It’s no surprise that Neil Gaiman is one of my favorite writers. There is no one who taps into the darker realms of the subconscious quite like he does. For this reason, I was mesmerized when I read an article from Brain Pickings talking about Gaiman’s reimagining of Hansel and Gretel. It is a dark tale, to say the least, and in the video clip that is embedded into the post (which I encourage you to watch), Gaiman points out that reading the story as a kid was the first time he realized that people are meat and that some people could eat you. It was a terrifying realization which I believe influenced his artistic direction.
Gaiman points out that being exposed to the darkness is important for young people, because ultimately it will empower them to face the darker aspects of life when confronted by them.
I think if you are protected from dark things then you have no protection of, knowledge of, or understanding of dark things when they show up. I think it is really important to show dark things to kids — and, in the showing, to also show that dark things can be beaten, that you have power. Tell them you can fight back, tell them you can win. Because you can — but you have to know that.
I recently watched “Alien” with my daughter, and while she was scared, she saw that people can be resourceful when confronted with something terrifying, and if they remain calm and keep their wits, they can overcome that which terrifies them. It is an important lesson. My wife questioned why we would watch something that was so scary. Gaiman answers the question much more eloquently than I ever could.
I encourage you to read the article on Brain Pickings. It is short and also includes stunning illustrations from the book, done by Italian graphic artist Lorenzo Mattotti. Also watch the short video that is near the end of the article, which has Gaiman and Art Spiegleman discussing the importance of dark tales.
My reading list just got one book longer!
10 responses to “Neil Gaiman on the Importance of Darkness”
“Gaiman points out that being exposed to the darkness is important for young people, because ultimately it will empower them to face the darker aspects of life when confronted by them.”
So true Jeff! I look forward to reading the article. I believe that people told stories, and perhaps still do, because life makes more sense that way. Stories amplify and condense meaning and resonate more or less according to time, place and circumstance.
You’re so right, Debra. Stories are important, and sharing stories plays a critical role in the human experience. Just curious–have you read much Gaiman? If not, I highly recommend American Gods. In fact, I am considering reading that one again 😉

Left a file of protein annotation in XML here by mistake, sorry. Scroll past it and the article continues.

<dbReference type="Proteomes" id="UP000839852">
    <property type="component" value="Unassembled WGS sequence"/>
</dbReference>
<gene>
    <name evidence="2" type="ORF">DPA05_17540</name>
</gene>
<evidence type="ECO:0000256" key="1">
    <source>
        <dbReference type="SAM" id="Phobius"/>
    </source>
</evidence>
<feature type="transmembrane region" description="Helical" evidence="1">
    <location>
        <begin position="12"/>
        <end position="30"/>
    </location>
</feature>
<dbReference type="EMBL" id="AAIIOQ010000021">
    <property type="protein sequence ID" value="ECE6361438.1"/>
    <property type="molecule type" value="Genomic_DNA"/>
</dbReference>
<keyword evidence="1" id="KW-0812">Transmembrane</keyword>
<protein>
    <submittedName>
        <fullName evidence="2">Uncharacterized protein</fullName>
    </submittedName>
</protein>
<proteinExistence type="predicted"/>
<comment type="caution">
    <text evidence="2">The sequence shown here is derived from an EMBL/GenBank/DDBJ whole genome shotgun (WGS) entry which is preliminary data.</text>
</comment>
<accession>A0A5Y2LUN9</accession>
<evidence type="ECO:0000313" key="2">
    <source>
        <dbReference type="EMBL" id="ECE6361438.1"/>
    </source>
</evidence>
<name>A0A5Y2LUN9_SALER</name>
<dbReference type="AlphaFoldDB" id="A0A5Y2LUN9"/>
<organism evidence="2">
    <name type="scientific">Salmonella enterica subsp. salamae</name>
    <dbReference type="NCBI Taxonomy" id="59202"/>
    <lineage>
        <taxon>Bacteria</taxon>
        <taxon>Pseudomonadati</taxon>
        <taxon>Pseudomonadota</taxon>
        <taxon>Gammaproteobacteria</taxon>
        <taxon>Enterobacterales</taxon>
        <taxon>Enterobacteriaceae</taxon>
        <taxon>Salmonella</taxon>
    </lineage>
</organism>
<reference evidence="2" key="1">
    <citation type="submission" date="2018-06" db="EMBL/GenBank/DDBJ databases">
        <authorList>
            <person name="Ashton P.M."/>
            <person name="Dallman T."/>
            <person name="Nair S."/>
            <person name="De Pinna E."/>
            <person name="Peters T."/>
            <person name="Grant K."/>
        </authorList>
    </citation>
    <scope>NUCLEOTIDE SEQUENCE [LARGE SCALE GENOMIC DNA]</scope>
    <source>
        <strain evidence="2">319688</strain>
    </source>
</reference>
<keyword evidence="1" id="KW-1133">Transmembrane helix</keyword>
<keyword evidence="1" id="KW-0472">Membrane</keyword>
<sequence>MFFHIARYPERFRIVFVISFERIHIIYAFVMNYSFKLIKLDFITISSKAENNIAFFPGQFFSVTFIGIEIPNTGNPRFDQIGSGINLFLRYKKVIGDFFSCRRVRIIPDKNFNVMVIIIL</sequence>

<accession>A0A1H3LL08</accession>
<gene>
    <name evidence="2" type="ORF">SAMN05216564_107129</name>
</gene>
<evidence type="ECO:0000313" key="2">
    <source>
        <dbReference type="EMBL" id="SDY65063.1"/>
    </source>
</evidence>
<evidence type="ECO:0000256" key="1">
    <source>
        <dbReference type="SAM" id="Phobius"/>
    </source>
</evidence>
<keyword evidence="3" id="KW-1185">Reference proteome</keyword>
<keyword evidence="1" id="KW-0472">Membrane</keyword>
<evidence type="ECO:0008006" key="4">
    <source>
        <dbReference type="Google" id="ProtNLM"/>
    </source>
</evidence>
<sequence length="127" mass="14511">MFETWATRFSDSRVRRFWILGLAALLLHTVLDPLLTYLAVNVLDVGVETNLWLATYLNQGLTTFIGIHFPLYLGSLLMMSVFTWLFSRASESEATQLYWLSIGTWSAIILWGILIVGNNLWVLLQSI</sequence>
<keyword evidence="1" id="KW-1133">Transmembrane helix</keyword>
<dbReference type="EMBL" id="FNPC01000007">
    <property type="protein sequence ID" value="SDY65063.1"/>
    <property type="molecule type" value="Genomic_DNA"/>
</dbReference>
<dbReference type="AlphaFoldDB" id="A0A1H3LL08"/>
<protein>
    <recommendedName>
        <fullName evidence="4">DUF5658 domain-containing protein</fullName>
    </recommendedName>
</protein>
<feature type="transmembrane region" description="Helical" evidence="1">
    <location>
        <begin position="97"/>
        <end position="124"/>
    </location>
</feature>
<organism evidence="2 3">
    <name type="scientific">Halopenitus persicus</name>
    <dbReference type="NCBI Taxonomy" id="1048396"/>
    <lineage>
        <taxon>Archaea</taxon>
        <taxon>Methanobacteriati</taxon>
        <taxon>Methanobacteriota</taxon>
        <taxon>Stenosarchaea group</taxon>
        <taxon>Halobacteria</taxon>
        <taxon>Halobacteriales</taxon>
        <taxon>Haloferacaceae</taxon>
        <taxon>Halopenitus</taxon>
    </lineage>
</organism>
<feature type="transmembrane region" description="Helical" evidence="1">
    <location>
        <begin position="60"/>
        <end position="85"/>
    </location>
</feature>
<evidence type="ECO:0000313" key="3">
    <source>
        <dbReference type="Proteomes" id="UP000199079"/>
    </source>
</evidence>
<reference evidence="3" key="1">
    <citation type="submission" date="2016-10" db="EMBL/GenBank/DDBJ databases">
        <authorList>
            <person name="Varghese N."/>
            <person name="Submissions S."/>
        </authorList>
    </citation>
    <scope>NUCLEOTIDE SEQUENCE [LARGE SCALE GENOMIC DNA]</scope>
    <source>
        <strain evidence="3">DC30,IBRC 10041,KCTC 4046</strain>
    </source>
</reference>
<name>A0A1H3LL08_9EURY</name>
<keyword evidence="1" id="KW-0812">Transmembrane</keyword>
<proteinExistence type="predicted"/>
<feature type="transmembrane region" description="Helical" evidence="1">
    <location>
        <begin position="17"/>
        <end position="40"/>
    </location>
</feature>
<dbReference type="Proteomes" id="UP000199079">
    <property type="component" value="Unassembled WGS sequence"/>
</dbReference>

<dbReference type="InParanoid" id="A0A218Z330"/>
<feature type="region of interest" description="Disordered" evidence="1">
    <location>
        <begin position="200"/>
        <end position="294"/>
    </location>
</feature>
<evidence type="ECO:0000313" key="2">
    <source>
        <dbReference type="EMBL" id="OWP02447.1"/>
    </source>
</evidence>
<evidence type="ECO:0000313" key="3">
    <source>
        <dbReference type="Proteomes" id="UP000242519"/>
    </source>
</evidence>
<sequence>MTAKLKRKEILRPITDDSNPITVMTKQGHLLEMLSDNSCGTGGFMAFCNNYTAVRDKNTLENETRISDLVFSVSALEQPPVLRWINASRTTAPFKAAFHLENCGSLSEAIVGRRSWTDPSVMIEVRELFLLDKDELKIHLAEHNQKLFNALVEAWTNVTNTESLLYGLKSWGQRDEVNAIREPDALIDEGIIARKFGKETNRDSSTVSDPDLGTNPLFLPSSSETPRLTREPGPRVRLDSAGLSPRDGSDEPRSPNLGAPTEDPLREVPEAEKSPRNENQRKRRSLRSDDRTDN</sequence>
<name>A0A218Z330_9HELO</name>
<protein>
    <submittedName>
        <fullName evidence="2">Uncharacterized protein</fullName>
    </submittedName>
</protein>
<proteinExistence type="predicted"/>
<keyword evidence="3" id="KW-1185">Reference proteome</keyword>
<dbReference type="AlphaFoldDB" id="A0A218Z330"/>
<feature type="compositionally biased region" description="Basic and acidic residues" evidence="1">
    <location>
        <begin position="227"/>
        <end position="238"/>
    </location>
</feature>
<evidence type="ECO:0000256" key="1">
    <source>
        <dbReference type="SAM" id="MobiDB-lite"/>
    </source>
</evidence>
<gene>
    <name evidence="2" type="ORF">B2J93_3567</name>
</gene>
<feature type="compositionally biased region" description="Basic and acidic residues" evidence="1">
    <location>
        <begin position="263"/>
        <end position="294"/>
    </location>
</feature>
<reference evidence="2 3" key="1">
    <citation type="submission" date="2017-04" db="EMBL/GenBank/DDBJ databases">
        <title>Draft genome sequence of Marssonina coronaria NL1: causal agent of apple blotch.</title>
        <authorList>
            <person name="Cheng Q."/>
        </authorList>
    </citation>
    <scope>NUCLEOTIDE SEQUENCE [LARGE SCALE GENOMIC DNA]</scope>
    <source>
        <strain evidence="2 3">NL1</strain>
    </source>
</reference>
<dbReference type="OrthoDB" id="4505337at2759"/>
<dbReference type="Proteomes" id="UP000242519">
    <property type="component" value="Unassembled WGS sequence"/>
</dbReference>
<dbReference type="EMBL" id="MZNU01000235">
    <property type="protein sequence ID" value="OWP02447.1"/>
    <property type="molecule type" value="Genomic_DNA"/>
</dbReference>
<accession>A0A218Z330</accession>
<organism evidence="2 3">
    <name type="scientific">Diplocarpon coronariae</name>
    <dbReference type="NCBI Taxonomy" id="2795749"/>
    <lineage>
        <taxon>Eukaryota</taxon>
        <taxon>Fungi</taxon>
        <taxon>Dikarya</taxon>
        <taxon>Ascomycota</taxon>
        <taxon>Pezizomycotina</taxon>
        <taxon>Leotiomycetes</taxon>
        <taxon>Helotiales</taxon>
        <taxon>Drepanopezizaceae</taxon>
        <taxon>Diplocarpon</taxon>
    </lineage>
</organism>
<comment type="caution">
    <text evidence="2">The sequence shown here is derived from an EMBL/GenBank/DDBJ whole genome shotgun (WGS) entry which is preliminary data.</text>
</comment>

No, this is the first I have heard of him. I llok forward to reading the article and thank you for mentioning the book. I like the title. 🙂
Based upon your blog posts, I suspect you will love Gaiman’s books. The Ocean at the End of the Lane is also amazing (I reviewed it on my blog a while back… You can search for it). He is up there with Umberto Eco for me, and that is lofty praise. Thanks for your comments.
Jeff, I looked over at the illustrations as you suggested in the link you provided us and it looks spectacular. A dark tale done to the extreme!
I was most impressed with the illustrations. I’m quite interested in reading this. Gaiman is such an imaginative writer with a unique voice. I was fortunate enough to attend a storytelling event in which he spoke. He was truly inspiring!
Oh wow, what a great experience to have heard him speak! Yes, it’s a good share here of it and I hope to read it soon too! I’m not usually into dark tales but this one sounds like a quality one.
I’d love to hear your thoughts after you read it! Hope you enjoy what’s left of the weekend. Sending good wishes your way!
Drat!! Another book for me, too!! This looks fantastic. Popping over to check out that link now. Thanks for the heads up. 🙂
LOL! I’ll share a bit of wisdom that was passed on to me by the owner of a used book store. I was standing with a stack of books, trying to justify my purchase to myself in light of sagging shelves that were already weighted down with unread books. He told me that having shelves of unread books ensures a long life, since you cannot die if you have unfinished business in life. I bought the books and I’m still alive. 😉 And if you need another reason, any book by Neil Gaiman is worth owning. I’m certain you’ll agree.
Hope you have a wonderful and inspiring day!